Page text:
It takes only a brief glance through a newspaper in the United States to see that multimillion dollar jury awards have become a fact of life in products liability cases. But U.S. companies doing business overseas need to be aware of the potential for costly products liability judgments in foreign countries.
To protect themselves against potentially devastating losses, companies can purchase general liability insurance, which typically includes products liability and premises liability. While products liability insurance is not compulsory in the United States, most U.S. companies that manufacture or sell products or provide a service buy the insurance.
A domestic general liability policy purports to provide worldwide coverage, but this applies only if the lawsuit is brought in the United States. Experience shows that consumers are likely to file lawsuits in the country where they live, not where the manufacturer of the product is based. A consumer in France who suffers a claim with a particular U.S. product, for instance, would most likely file a products liability lawsuit in France, not in the United States.
To make sure they are protected, companies that sell products outside the United States should have foreign products liability insurance. They can get this insurance either through a global general liability policy or by purchasing a stand-alone foreign general liability policy.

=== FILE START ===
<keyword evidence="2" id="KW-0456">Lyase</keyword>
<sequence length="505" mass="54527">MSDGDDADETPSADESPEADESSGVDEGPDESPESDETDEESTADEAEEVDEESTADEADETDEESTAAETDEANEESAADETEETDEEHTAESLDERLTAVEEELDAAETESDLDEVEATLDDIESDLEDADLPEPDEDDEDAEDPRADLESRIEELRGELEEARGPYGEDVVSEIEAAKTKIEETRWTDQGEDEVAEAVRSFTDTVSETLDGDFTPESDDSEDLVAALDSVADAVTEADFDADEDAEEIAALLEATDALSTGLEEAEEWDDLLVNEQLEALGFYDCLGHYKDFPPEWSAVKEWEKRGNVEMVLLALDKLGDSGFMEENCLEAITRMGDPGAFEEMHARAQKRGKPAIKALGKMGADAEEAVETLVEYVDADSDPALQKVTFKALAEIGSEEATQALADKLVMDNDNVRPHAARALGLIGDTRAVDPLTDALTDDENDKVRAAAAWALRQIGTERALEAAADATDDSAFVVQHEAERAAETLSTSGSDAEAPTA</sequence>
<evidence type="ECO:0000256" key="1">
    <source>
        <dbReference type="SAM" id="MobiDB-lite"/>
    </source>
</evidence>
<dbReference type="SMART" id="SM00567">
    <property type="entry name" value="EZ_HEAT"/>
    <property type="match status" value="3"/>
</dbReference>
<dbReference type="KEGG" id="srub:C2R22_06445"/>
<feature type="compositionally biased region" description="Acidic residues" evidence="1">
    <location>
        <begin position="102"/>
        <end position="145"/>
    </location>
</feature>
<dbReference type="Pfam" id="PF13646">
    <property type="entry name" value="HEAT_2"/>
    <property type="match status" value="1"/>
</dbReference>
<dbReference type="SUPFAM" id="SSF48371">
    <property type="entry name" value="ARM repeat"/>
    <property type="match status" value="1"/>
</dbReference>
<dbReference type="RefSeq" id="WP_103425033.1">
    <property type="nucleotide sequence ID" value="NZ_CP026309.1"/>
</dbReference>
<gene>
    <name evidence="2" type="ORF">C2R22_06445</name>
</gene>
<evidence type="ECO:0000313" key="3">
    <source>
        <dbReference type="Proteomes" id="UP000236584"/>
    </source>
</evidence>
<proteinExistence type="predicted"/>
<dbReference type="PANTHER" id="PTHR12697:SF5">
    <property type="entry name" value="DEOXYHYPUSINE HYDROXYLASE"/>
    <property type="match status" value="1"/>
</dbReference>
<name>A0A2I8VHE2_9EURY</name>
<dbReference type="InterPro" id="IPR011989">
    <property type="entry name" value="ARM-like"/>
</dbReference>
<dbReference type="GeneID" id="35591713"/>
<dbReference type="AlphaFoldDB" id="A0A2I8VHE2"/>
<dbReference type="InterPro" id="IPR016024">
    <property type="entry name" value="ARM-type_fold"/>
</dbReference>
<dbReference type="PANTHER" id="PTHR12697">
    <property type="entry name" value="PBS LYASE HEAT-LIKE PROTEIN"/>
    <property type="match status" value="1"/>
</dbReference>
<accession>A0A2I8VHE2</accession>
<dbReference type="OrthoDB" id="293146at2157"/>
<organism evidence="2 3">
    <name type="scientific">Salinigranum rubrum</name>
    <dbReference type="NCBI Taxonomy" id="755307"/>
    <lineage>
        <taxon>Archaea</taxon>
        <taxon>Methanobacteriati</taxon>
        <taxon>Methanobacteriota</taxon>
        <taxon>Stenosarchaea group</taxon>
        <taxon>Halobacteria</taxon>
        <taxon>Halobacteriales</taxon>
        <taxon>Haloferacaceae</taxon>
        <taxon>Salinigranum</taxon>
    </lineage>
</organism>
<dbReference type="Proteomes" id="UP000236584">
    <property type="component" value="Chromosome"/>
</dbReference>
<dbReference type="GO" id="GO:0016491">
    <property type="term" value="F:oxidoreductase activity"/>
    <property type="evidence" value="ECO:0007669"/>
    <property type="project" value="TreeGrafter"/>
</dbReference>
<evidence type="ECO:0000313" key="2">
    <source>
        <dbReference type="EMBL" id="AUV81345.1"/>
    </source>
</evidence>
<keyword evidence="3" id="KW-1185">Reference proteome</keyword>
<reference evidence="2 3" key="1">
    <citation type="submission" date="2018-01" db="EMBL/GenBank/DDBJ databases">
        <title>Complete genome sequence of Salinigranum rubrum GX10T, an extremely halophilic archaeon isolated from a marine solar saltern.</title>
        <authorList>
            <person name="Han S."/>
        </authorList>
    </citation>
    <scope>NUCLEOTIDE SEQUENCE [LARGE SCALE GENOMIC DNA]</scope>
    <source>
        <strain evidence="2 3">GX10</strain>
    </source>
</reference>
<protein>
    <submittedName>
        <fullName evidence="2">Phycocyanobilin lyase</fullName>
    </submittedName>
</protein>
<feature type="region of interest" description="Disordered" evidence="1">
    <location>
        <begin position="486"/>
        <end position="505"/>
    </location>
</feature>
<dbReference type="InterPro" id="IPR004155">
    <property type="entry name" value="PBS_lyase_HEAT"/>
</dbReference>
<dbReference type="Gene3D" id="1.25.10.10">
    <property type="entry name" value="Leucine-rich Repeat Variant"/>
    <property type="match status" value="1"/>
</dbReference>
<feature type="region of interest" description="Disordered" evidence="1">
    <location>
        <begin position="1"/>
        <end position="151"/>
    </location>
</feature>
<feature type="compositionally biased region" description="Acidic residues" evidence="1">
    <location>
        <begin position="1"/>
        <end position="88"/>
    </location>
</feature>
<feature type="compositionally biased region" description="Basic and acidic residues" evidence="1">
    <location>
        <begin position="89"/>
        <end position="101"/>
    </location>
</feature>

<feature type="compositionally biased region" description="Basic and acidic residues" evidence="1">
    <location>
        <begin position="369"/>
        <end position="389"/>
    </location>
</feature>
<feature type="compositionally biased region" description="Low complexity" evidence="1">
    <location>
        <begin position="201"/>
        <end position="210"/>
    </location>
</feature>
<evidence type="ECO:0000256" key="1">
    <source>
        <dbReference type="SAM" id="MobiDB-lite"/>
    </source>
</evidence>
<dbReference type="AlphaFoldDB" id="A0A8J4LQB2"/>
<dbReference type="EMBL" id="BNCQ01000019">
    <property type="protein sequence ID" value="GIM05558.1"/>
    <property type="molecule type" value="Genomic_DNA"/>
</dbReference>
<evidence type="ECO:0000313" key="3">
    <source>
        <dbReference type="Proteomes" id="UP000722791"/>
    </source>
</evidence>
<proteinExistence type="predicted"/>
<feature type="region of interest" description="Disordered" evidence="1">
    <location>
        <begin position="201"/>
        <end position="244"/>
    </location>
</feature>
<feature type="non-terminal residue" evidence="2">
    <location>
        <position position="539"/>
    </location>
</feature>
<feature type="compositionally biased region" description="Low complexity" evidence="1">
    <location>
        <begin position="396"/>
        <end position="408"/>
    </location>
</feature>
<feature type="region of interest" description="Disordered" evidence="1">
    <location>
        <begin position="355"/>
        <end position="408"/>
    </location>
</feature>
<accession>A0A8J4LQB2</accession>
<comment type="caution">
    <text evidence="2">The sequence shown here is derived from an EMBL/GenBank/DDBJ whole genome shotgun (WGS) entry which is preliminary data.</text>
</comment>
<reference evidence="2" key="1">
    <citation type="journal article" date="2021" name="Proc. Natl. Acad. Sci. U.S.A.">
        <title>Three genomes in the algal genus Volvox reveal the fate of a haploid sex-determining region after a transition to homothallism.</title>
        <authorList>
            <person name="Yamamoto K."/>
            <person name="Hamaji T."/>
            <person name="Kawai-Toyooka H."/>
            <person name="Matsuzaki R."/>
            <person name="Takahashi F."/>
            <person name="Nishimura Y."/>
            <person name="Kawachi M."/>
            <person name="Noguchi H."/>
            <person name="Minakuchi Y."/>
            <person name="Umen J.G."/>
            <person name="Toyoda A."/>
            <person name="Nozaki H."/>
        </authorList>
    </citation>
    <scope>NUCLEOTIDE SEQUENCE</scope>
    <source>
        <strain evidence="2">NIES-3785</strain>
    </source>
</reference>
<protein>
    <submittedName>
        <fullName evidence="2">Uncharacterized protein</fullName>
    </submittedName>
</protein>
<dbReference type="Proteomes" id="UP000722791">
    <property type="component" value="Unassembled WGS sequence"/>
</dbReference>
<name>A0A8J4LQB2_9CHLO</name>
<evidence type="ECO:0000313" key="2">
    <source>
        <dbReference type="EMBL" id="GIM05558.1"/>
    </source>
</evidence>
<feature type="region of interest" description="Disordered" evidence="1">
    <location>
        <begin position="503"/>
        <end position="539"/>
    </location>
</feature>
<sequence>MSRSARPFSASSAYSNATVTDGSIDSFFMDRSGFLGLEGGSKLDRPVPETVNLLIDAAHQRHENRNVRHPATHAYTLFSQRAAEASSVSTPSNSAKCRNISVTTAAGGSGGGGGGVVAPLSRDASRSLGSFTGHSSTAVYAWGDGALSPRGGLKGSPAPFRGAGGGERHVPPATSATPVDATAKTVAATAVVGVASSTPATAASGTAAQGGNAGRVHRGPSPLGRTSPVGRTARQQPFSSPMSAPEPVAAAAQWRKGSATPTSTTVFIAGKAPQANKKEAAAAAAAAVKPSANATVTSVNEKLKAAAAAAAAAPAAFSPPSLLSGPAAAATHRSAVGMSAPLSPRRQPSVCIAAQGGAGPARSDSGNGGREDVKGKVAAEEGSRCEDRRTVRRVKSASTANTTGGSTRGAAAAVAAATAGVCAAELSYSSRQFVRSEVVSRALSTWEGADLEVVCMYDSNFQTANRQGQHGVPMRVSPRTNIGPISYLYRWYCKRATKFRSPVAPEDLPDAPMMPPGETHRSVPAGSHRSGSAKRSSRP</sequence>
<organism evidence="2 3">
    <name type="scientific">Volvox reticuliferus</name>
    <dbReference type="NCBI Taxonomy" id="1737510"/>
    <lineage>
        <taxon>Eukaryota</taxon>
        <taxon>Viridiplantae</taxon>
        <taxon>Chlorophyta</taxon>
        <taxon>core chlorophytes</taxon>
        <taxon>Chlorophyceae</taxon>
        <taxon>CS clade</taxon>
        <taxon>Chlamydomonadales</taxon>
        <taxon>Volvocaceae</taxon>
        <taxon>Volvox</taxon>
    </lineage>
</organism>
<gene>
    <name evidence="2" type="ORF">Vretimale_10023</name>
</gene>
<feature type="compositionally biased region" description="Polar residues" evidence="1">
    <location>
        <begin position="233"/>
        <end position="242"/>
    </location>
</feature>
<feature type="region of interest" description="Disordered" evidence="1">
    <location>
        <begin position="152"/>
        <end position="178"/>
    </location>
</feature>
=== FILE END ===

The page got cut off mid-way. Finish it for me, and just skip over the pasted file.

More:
Companies with a physical presence in a foreign country will likely need a local admitted policy as well. In many cases, extensions of coverage are compulsory or available only through a local policy.
Each foreign country has its own insurance requirements. Examples of coverages typical in some European countries are pure financial loss, environmental impairment and extended products liability. These coverages could be provided locally via an admitted policy, but would not be provided through a global general liability policy. An admitted policy, by itself, may not be enough to provide the products liability protection a U.S. company needs when doing business in foreign markets. These policies fulfill local requirements, but are often limited.
To fill any potential gaps in protection, a controlled master program is a good way to go. A controlled master program includes admitted insurance policies purchased in the countries where the company is doing business, supplemented by a U.S.-issued international policy, commonly referred to as the “master policy.” The master policy provides broad terms and conditions that may not be available in the admitted policies.
Potential cost savings
After determining whether they have appropriate insurance to protect against foreign products liability exposures, companies should consider the possibility they may be paying too much for that insurance. Because the rest of the world is less litigious than the United States, companies may save money on their foreign products liability insurance premiums by making sure their foreign revenues are broken out from their worldwide revenue. When U.S. underwriters price a company’s foreign products liability insurance, they may fail to consider foreign revenues separately from worldwide revenues, and that could artificially inflate the price of the insurance.